Week 6 – Blog Assignment

Between the two summer internships I’ve recently had for a project engineering position, I was exposed to two different methods of training. I can say that one was definitely more beneficial than the other, with the other being one of the least beneficial in comparison to all jobs I have had. As an intern who is already expected to be very new to the subject matter, proper training is essential in assuring they can achieve the full experience of their future career as well as become a valued member of the company they may work for one day.

While interning for a mechanical contracting company, I had the opportunity to undergo a through and highly effective training program that was effective for the entire three months I was there. From the first day, I was sat down weekly to go over a new subject and it’s necessary processes that would then be taught from a different team member each time. Based on it’s clear and organized structure, I was able to have substantial exposure and practice as a Project Engineer and how they function within the project team. They went through an industry specific intern training program that was designed to establish their expectations on a weekly basis, offer a real time experience of the working conditions on a massive onsite construction project, and ensured that my work as a short term intern transferred seamlessly into a full time project engineer position once I graduate school. Throughout the summer they also held monthly meetings where I would provide feedback on what I liked, what I wanted more exposure to, and if there was anything they could improve for future interns. They provided me a hands-on type of training, which showed me directly how certain skills relate to the job through on the job training where I was progressively gaining more and more responsibilities that came with the long-term position.

The other, not so beneficial, training experience I had was with an electrical contracting company where there was clear structure for my summer schedule. This company took on somewhat of an even more hands-on approach where I was promptly exposed to project engineering tasks with minimal background knowledge and program guidance. Although frustrating at first, I quickly learned that my training was more so asking lots of clarifying questions and staying afloat till I got the hang of what was expected of me. This required a lot of independent learning and also gaining the ability to speak up and be persistent. Despite the lack of structure, I can say that the work (content) I was given was meaningful, there was an abundance of opportunities to practice (as long as you seek it out), and I did have consistent positive feedback from my Project Manager and Team. There also lacked a sense of structured socialization, where I was more expected to gain a better understanding and adapt to the company social norms over the course of the summer. While I think I handled the lack of structure well, I’m sure there are other cases where this freedom can be detrimental for the company and individual in being properly trained.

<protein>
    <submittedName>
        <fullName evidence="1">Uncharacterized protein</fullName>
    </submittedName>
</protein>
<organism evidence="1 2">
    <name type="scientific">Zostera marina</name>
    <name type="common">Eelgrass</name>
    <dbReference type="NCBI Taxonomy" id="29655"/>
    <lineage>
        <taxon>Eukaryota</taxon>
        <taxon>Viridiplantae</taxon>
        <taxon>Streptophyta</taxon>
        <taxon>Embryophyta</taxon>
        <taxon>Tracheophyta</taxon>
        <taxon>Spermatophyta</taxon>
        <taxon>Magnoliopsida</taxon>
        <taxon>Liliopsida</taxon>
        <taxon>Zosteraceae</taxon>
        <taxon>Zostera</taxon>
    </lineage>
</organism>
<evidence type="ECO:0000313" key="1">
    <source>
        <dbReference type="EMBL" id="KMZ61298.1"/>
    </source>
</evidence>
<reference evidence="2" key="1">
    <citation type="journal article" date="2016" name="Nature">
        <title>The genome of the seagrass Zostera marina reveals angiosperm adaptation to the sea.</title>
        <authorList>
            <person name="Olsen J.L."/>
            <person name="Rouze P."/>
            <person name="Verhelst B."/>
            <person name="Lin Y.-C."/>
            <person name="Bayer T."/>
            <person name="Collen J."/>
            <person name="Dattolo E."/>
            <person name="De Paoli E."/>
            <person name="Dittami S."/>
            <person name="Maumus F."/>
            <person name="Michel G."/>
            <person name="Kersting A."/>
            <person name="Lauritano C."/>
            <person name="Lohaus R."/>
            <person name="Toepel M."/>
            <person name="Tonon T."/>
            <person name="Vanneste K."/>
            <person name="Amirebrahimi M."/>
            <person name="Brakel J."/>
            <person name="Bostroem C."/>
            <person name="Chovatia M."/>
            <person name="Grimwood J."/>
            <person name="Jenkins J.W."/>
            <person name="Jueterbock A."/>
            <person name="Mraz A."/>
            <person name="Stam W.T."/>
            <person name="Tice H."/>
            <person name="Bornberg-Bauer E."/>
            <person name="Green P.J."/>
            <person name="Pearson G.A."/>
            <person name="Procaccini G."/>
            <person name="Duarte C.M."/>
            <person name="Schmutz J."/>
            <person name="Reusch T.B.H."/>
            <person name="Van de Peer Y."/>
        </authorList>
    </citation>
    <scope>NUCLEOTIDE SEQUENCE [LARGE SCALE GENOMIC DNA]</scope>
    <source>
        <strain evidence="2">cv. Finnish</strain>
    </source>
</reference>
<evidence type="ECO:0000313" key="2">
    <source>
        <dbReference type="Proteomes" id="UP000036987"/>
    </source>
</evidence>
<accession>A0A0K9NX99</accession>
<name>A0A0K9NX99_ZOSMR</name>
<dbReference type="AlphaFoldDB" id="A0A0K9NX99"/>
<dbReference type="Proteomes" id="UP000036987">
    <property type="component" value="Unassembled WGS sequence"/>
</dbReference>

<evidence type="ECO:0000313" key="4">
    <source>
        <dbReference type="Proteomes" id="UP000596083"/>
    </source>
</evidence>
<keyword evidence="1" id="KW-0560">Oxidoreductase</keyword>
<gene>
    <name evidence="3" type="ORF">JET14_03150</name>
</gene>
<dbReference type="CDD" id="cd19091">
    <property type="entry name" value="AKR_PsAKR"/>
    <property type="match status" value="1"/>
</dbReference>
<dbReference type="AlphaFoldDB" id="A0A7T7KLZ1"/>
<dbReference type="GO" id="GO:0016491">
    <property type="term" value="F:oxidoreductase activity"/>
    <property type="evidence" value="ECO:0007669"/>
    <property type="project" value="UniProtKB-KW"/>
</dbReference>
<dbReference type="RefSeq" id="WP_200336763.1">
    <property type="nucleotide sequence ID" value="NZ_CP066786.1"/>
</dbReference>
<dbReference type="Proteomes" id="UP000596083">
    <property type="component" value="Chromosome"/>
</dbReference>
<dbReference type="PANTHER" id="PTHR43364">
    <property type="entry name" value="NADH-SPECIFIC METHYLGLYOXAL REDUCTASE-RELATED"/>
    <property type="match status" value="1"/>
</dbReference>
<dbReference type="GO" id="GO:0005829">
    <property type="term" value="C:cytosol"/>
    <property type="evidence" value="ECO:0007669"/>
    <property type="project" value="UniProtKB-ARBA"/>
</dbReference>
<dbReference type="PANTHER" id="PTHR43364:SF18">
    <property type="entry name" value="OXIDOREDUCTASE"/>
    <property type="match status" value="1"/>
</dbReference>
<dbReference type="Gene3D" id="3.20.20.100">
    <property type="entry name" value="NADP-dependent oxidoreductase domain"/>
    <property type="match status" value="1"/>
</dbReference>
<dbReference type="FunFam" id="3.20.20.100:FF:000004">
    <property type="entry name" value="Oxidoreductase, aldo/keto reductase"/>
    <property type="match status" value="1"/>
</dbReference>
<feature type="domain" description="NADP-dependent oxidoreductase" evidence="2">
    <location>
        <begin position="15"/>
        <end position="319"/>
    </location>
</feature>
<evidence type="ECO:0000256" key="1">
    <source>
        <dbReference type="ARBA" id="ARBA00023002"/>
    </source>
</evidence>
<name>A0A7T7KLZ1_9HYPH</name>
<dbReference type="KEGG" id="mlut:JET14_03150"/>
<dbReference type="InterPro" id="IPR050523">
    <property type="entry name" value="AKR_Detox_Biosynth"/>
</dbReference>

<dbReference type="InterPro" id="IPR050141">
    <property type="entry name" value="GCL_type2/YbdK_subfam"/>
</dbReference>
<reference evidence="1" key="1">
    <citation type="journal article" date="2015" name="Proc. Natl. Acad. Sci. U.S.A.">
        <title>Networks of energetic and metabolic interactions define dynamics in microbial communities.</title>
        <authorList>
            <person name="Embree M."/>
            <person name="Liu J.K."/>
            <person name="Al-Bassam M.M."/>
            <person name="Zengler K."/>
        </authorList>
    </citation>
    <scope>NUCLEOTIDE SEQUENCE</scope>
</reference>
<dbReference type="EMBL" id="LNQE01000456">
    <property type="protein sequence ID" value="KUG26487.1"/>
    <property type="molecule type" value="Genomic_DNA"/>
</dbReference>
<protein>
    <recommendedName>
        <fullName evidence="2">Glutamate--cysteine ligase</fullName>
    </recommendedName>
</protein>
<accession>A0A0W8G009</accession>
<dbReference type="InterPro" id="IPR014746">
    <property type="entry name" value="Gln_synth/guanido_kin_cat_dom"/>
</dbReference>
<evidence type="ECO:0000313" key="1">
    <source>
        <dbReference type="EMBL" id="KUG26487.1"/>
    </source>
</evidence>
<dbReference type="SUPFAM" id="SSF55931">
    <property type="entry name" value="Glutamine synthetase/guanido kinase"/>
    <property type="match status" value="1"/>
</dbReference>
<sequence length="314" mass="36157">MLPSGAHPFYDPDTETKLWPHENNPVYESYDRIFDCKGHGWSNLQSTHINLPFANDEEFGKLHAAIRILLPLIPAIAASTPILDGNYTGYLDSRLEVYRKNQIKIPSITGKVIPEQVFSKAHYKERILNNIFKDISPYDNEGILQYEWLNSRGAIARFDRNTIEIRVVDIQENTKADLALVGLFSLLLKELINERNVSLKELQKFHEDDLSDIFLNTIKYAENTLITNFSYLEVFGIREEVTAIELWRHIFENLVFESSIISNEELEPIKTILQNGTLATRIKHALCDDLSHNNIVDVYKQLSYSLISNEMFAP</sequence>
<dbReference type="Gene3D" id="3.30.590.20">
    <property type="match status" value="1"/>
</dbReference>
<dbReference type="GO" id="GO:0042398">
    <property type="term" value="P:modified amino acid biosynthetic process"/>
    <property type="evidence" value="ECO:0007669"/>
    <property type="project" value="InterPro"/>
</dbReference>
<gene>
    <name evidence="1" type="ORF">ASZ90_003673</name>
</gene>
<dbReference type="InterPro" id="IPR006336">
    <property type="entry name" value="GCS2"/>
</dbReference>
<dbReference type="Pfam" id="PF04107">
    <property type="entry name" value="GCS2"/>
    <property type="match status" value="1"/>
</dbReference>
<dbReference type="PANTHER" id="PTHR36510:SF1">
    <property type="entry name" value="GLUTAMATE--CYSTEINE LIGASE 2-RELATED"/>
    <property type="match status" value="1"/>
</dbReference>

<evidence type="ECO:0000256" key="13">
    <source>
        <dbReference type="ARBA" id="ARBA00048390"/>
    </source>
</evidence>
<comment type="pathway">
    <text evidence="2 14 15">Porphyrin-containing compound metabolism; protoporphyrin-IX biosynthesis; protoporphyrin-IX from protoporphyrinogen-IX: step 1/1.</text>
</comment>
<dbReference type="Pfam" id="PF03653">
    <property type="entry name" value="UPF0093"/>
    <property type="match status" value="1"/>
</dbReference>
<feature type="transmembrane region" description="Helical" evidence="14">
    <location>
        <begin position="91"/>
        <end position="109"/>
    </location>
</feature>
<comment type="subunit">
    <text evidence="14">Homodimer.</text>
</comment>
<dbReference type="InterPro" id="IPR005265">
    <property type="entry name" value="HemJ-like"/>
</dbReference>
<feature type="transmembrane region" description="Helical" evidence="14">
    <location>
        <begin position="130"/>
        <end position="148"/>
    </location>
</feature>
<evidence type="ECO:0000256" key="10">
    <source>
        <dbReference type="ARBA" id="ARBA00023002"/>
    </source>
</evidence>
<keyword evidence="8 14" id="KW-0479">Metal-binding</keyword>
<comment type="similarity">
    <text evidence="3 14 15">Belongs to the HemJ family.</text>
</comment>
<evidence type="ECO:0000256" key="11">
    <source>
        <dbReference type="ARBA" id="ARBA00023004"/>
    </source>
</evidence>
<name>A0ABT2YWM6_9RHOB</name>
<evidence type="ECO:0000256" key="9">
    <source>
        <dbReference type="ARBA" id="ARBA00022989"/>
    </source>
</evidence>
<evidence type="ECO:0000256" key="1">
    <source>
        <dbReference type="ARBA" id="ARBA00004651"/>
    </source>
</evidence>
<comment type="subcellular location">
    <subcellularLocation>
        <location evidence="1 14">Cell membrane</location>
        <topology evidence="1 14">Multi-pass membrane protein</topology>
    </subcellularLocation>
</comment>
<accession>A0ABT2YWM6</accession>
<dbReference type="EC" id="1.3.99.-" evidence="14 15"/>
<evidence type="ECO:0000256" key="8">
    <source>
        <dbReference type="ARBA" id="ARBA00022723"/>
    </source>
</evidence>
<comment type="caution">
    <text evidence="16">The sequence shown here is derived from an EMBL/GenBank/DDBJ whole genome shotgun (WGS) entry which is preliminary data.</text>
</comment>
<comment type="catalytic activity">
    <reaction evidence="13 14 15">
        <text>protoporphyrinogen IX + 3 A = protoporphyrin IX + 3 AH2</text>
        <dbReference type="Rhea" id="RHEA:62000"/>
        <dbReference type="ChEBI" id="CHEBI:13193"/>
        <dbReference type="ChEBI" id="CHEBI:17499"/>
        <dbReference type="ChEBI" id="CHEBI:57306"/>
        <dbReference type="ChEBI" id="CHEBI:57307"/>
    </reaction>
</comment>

While both types of training can be feasible for differing individuals, and ultimately still allowed me to be successful in both summer internships, due to my personal learning abilities, the more structured training with frequent review was more effective for me. With having a more apparent path to work along, I was able to grasp the concepts and processes quicker and move forward faster. It was also extremely beneficial to be able to discuss what was and was not working for me, along with accommodating certain training preferences that only further enhanced my experience and understanding.


Swift, M. (2022, October). Training. [PowerPoint slides].

Swift, M. (2022, October). Onboarding and Socialization. [PowerPoint slides].

Print Friendly, PDF & Email

Leave a Reply

Your email address will not be published. Required fields are marked *